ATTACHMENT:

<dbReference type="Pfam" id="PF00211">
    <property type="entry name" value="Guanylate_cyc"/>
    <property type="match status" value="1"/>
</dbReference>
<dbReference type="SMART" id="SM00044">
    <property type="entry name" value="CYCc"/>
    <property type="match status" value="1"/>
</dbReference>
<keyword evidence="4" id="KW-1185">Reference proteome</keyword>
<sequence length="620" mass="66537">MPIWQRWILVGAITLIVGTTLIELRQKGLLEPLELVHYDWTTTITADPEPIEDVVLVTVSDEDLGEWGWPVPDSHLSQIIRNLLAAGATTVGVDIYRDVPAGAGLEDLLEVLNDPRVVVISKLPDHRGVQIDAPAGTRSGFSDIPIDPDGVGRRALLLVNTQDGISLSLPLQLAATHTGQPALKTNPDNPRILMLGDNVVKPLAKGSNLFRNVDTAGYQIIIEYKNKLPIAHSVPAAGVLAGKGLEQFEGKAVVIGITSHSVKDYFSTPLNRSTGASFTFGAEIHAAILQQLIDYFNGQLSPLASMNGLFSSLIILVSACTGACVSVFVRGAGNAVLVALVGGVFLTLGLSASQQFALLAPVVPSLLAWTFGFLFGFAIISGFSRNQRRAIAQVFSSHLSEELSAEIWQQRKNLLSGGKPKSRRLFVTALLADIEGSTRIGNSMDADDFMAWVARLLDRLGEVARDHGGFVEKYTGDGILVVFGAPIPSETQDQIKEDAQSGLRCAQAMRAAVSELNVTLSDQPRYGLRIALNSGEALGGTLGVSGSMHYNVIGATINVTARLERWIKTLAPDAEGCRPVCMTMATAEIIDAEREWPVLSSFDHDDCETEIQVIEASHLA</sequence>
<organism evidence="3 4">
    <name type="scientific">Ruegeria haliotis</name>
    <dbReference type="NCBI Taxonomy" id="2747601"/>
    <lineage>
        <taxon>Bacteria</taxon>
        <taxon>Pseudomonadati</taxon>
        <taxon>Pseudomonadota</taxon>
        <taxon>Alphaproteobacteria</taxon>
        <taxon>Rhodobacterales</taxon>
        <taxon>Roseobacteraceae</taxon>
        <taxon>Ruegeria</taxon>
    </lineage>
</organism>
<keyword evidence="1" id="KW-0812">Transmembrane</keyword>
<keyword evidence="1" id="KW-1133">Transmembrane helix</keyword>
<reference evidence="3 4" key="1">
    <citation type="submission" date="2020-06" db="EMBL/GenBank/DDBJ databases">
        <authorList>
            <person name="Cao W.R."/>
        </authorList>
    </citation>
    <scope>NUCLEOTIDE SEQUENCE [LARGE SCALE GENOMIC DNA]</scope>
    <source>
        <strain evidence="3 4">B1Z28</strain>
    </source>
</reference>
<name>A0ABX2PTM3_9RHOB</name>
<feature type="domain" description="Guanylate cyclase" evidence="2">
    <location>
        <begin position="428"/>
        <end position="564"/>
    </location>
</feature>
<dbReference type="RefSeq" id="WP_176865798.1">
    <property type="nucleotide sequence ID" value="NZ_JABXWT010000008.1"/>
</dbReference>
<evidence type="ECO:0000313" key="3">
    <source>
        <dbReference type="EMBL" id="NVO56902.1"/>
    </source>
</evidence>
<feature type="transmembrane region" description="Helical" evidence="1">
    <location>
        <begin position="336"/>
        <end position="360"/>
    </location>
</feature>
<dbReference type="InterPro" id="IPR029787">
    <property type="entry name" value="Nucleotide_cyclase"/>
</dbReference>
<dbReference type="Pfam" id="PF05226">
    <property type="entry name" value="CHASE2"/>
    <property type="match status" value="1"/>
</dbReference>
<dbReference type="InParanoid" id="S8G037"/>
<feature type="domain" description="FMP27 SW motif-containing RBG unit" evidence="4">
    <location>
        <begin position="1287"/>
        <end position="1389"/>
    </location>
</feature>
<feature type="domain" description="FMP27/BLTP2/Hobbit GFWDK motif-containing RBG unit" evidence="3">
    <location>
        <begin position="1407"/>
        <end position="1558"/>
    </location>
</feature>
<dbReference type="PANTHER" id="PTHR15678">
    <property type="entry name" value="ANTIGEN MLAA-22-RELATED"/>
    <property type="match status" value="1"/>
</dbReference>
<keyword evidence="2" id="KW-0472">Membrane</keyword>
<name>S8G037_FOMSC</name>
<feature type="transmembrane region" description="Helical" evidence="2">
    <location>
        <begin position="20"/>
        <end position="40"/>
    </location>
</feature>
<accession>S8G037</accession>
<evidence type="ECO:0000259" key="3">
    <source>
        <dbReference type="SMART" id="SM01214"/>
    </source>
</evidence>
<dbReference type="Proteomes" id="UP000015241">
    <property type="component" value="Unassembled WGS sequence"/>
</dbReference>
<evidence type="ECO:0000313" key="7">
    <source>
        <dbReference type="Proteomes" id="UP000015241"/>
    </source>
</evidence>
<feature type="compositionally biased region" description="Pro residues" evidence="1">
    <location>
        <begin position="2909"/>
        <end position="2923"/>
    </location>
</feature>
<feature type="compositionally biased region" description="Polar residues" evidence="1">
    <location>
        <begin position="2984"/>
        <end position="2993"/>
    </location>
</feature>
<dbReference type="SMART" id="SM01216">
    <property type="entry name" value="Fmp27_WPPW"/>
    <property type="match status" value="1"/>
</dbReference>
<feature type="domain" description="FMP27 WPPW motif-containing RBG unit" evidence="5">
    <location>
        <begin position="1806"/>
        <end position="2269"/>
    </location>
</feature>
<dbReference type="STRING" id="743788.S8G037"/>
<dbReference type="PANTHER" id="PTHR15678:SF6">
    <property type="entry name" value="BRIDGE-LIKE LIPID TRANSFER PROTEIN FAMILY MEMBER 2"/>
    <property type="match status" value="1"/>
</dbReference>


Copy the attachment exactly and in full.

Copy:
<dbReference type="Pfam" id="PF00211">
    <property type="entry name" value="Guanylate_cyc"/>
    <property type="match status" value="1"/>
</dbReference>
<dbReference type="SMART" id="SM00044">
    <property type="entry name" value="CYCc"/>
    <property type="match status" value="1"/>
</dbReference>
<keyword evidence="4" id="KW-1185">Reference proteome</keyword>
<sequence length="620" mass="66537">MPIWQRWILVGAITLIVGTTLIELRQKGLLEPLELVHYDWTTTITADPEPIEDVVLVTVSDEDLGEWGWPVPDSHLSQIIRNLLAAGATTVGVDIYRDVPAGAGLEDLLEVLNDPRVVVISKLPDHRGVQIDAPAGTRSGFSDIPIDPDGVGRRALLLVNTQDGISLSLPLQLAATHTGQPALKTNPDNPRILMLGDNVVKPLAKGSNLFRNVDTAGYQIIIEYKNKLPIAHSVPAAGVLAGKGLEQFEGKAVVIGITSHSVKDYFSTPLNRSTGASFTFGAEIHAAILQQLIDYFNGQLSPLASMNGLFSSLIILVSACTGACVSVFVRGAGNAVLVALVGGVFLTLGLSASQQFALLAPVVPSLLAWTFGFLFGFAIISGFSRNQRRAIAQVFSSHLSEELSAEIWQQRKNLLSGGKPKSRRLFVTALLADIEGSTRIGNSMDADDFMAWVARLLDRLGEVARDHGGFVEKYTGDGILVVFGAPIPSETQDQIKEDAQSGLRCAQAMRAAVSELNVTLSDQPRYGLRIALNSGEALGGTLGVSGSMHYNVIGATINVTARLERWIKTLAPDAEGCRPVCMTMATAEIIDAEREWPVLSSFDHDDCETEIQVIEASHLA</sequence>
<organism evidence="3 4">
    <name type="scientific">Ruegeria haliotis</name>
    <dbReference type="NCBI Taxonomy" id="2747601"/>
    <lineage>
        <taxon>Bacteria</taxon>
        <taxon>Pseudomonadati</taxon>
        <taxon>Pseudomonadota</taxon>
        <taxon>Alphaproteobacteria</taxon>
        <taxon>Rhodobacterales</taxon>
        <taxon>Roseobacteraceae</taxon>
        <taxon>Ruegeria</taxon>
    </lineage>
</organism>
<keyword evidence="1" id="KW-0812">Transmembrane</keyword>
<keyword evidence="1" id="KW-1133">Transmembrane helix</keyword>
<reference evidence="3 4" key="1">
    <citation type="submission" date="2020-06" db="EMBL/GenBank/DDBJ databases">
        <authorList>
            <person name="Cao W.R."/>
        </authorList>
    </citation>
    <scope>NUCLEOTIDE SEQUENCE [LARGE SCALE GENOMIC DNA]</scope>
    <source>
        <strain evidence="3 4">B1Z28</strain>
    </source>
</reference>
<name>A0ABX2PTM3_9RHOB</name>
<feature type="domain" description="Guanylate cyclase" evidence="2">
    <location>
        <begin position="428"/>
        <end position="564"/>
    </location>
</feature>
<dbReference type="RefSeq" id="WP_176865798.1">
    <property type="nucleotide sequence ID" value="NZ_JABXWT010000008.1"/>
</dbReference>
<evidence type="ECO:0000313" key="3">
    <source>
        <dbReference type="EMBL" id="NVO56902.1"/>
    </source>
</evidence>
<feature type="transmembrane region" description="Helical" evidence="1">
    <location>
        <begin position="336"/>
        <end position="360"/>
    </location>
</feature>
<dbReference type="InterPro" id="IPR029787">
    <property type="entry name" value="Nucleotide_cyclase"/>
</dbReference>
<dbReference type="Pfam" id="PF05226">
    <property type="entry name" value="CHASE2"/>
    <property type="match status" value="1"/>
</dbReference>
<dbReference type="InParanoid" id="S8G037"/>
<feature type="domain" description="FMP27 SW motif-containing RBG unit" evidence="4">
    <location>
        <begin position="1287"/>
        <end position="1389"/>
    </location>
</feature>
<feature type="domain" description="FMP27/BLTP2/Hobbit GFWDK motif-containing RBG unit" evidence="3">
    <location>
        <begin position="1407"/>
        <end position="1558"/>
    </location>
</feature>
<dbReference type="PANTHER" id="PTHR15678">
    <property type="entry name" value="ANTIGEN MLAA-22-RELATED"/>
    <property type="match status" value="1"/>
</dbReference>
<keyword evidence="2" id="KW-0472">Membrane</keyword>
<name>S8G037_FOMSC</name>
<feature type="transmembrane region" description="Helical" evidence="2">
    <location>
        <begin position="20"/>
        <end position="40"/>
    </location>
</feature>
<accession>S8G037</accession>
<evidence type="ECO:0000259" key="3">
    <source>
        <dbReference type="SMART" id="SM01214"/>
    </source>
</evidence>
<dbReference type="Proteomes" id="UP000015241">
    <property type="component" value="Unassembled WGS sequence"/>
</dbReference>
<evidence type="ECO:0000313" key="7">
    <source>
        <dbReference type="Proteomes" id="UP000015241"/>
    </source>
</evidence>
<feature type="compositionally biased region" description="Pro residues" evidence="1">
    <location>
        <begin position="2909"/>
        <end position="2923"/>
    </location>
</feature>
<feature type="compositionally biased region" description="Polar residues" evidence="1">
    <location>
        <begin position="2984"/>
        <end position="2993"/>
    </location>
</feature>
<dbReference type="SMART" id="SM01216">
    <property type="entry name" value="Fmp27_WPPW"/>
    <property type="match status" value="1"/>
</dbReference>
<feature type="domain" description="FMP27 WPPW motif-containing RBG unit" evidence="5">
    <location>
        <begin position="1806"/>
        <end position="2269"/>
    </location>
</feature>
<dbReference type="STRING" id="743788.S8G037"/>
<dbReference type="PANTHER" id="PTHR15678:SF6">
    <property type="entry name" value="BRIDGE-LIKE LIPID TRANSFER PROTEIN FAMILY MEMBER 2"/>
    <property type="match status" value="1"/>
</dbReference>